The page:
Creal Springs is located in southeastern Williamson County, on the north slope of the Shawnee Hills just east of Lake of Egypt. In the early 1800's, Lusk's Ferry Road was an important road that connected Fort Kaskaskia with Lusk's Ferry on the Ohio River. The original survey maps of Illinois show a short segment of this road south of Creal Springs, in Johnson County. This old road most likely ran from Marion through Creal Springs before ascending to the summit of the Shawnee Hills. The modern road running toward the southeast into Creal Springs may be the old road. The road leading south out of Creal Springs toward Lake of Egypt links into the Wagon Creek Road, which leads to the segment mapped in the original survey. Modern maps also show traces of an older road that ran south out of Creal Springs along a less direct line.
The route south out of Creal Springs lead to a difficult passage over the Shawnee Summit. There was an easier, though longer, zigzag route east to New Burnside, southwest along modern U.S. Highway 45, and then back east to Reynoldsburg. Creal Springs may at one time have served as the junction of these alternative routes.
Creal Springs, home to the Bella Terra Winery on Parker City Rd. near New Burnside, is nestled in the beautiful surroundings of the Shawnee National Forest. With a scenic view of ponds, trees, and the vineyard, Bella Terra provides the perfect setting for sipping wines or celebrating special occasions. Bella Terra Winery was not created just for wine connoisseurs, it offers food and activities for the whole family. Visitors can play bocce ball, throw a game of washers, watch a favorite team on TV, or just relax under a tree and enjoy the breeze.The manicured grounds of Bella Terra Winery combined with beautiful shade trees create a striking backdrop for any occasion. The spacious dining area will seat up to 100 guests inside, with additional outside seating available for over 100 plus. Perfect for any reception, event, or family gatherings. During normal hours guests can relax with a glass of wine, enjoy sandwiches, pizzas, cheese plates,ice cream,and brownies with the family, or just sit down and play games. Pplaying cards, checkers, dominos, and other games are available. A the tasting bar there are samples available of all ther wine selections. After making choices enjoy the wine indoors or relax in the shade outside. Wines include red and semi-sweet varieties.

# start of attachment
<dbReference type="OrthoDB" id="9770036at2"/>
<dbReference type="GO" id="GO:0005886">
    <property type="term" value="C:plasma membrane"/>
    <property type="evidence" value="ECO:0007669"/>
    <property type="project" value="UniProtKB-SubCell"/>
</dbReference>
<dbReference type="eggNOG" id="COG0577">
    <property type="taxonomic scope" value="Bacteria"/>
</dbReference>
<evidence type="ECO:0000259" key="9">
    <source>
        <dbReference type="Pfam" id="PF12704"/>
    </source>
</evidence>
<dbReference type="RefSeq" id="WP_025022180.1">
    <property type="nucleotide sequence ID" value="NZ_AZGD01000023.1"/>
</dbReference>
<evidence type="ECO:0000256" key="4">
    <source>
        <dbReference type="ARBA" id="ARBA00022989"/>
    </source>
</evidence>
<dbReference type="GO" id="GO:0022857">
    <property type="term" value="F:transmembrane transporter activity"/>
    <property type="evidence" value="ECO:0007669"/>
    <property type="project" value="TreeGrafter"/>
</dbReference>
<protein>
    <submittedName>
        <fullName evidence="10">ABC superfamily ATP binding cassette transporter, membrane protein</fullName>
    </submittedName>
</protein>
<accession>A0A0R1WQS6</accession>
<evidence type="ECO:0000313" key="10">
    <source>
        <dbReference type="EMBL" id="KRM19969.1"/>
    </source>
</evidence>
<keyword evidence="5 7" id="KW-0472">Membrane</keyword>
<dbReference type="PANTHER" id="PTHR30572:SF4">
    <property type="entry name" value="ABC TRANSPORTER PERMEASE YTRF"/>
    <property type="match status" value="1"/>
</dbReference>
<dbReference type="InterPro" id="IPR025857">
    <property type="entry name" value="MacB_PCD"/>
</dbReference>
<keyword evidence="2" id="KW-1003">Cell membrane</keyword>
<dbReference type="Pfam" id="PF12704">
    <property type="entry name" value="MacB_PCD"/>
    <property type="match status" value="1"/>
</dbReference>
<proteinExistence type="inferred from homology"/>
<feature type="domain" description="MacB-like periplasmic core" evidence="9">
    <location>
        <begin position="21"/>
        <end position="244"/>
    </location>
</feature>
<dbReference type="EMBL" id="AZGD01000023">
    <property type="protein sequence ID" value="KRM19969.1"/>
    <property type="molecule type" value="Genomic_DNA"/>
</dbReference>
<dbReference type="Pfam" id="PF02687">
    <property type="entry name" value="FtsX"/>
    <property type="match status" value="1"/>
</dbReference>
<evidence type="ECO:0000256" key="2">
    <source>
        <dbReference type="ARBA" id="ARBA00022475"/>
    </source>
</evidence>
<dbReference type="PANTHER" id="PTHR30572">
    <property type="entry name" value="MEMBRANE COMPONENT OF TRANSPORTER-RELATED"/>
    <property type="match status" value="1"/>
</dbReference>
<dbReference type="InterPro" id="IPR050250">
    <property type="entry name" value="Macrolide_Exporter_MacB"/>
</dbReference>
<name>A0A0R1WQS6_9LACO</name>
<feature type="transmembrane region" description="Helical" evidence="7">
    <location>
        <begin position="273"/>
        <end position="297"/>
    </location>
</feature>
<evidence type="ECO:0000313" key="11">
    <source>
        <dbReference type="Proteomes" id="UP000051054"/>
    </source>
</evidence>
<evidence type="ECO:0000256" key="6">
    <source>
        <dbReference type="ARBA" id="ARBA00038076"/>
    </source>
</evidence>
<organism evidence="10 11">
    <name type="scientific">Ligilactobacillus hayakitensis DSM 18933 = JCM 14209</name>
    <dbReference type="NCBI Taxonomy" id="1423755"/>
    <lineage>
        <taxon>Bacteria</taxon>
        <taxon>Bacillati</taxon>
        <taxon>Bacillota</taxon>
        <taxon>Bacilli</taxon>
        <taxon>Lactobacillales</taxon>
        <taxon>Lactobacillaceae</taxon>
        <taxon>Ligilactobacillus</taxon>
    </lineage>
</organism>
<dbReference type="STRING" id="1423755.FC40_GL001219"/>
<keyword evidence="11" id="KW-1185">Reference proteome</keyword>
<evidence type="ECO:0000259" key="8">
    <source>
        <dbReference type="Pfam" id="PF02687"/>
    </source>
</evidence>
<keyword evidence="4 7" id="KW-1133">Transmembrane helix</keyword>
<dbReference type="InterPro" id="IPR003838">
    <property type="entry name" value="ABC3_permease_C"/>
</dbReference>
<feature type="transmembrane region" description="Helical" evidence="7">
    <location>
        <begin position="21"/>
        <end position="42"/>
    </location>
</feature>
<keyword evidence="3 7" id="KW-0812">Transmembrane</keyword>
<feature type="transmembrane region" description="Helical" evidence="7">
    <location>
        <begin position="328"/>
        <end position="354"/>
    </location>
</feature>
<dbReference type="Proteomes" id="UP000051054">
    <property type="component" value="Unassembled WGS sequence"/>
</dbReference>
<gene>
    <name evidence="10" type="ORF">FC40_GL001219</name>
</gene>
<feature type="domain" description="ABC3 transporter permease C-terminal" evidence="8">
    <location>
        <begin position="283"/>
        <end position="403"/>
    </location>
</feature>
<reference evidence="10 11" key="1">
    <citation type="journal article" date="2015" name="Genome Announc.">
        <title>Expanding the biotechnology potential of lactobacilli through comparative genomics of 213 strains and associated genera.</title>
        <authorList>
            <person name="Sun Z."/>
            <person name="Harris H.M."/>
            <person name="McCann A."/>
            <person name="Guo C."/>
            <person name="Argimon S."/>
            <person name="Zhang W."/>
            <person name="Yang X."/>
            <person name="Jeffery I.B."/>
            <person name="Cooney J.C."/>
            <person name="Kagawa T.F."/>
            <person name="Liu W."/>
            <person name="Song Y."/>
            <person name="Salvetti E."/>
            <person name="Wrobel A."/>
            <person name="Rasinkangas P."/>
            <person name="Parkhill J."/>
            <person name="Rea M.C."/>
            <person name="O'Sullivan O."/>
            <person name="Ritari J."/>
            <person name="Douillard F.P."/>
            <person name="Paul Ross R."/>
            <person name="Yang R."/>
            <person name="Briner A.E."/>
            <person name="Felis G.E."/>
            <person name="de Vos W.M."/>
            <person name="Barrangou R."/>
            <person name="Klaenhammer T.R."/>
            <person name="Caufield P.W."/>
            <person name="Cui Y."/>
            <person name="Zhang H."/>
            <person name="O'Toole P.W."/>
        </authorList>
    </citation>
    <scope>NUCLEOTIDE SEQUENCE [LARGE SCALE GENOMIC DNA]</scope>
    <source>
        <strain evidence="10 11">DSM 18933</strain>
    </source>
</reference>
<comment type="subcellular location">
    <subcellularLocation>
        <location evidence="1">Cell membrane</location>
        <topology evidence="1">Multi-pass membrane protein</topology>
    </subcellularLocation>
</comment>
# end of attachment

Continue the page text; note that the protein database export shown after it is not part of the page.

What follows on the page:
Southern Illinois' Shawnee Hills region was recognized by the Alcohol and Tobacco Tax and Trade Bureau as an American Viticultural Area (AVA) in 2004, becoming the state's first region acknowledged for its distinctive winemaking properties. The designation allows winemakers to include the region's name on any wines with 85 percent or more of their volume derived from area grapes, assuring consumers that wines with Shawnee Hills on the label are enriched by the region's characteristic grape attributes. In addition, the designation will let wineries within the AVA use the term "Estate Bottled" for the first time to describe area wines produced on the same premises on which the grapes are grown. The AVA encompasses 18 wineries and 55 vineyards covering approximately 300 acres. In recent years the area's Shawnee Hills Wine Trail has grown to become a tourist destination that entertains more than 100,000 visitors each year, generating gross annual revenues exceeding $2 million. Comprising eight wineries set among the rolling hills and picturesque vistas of the Shawnee National Forest and dotted with charming bed and breakfasts, the trail introduces travelers to the sophisticated, genuine experiences of Illinois wine country.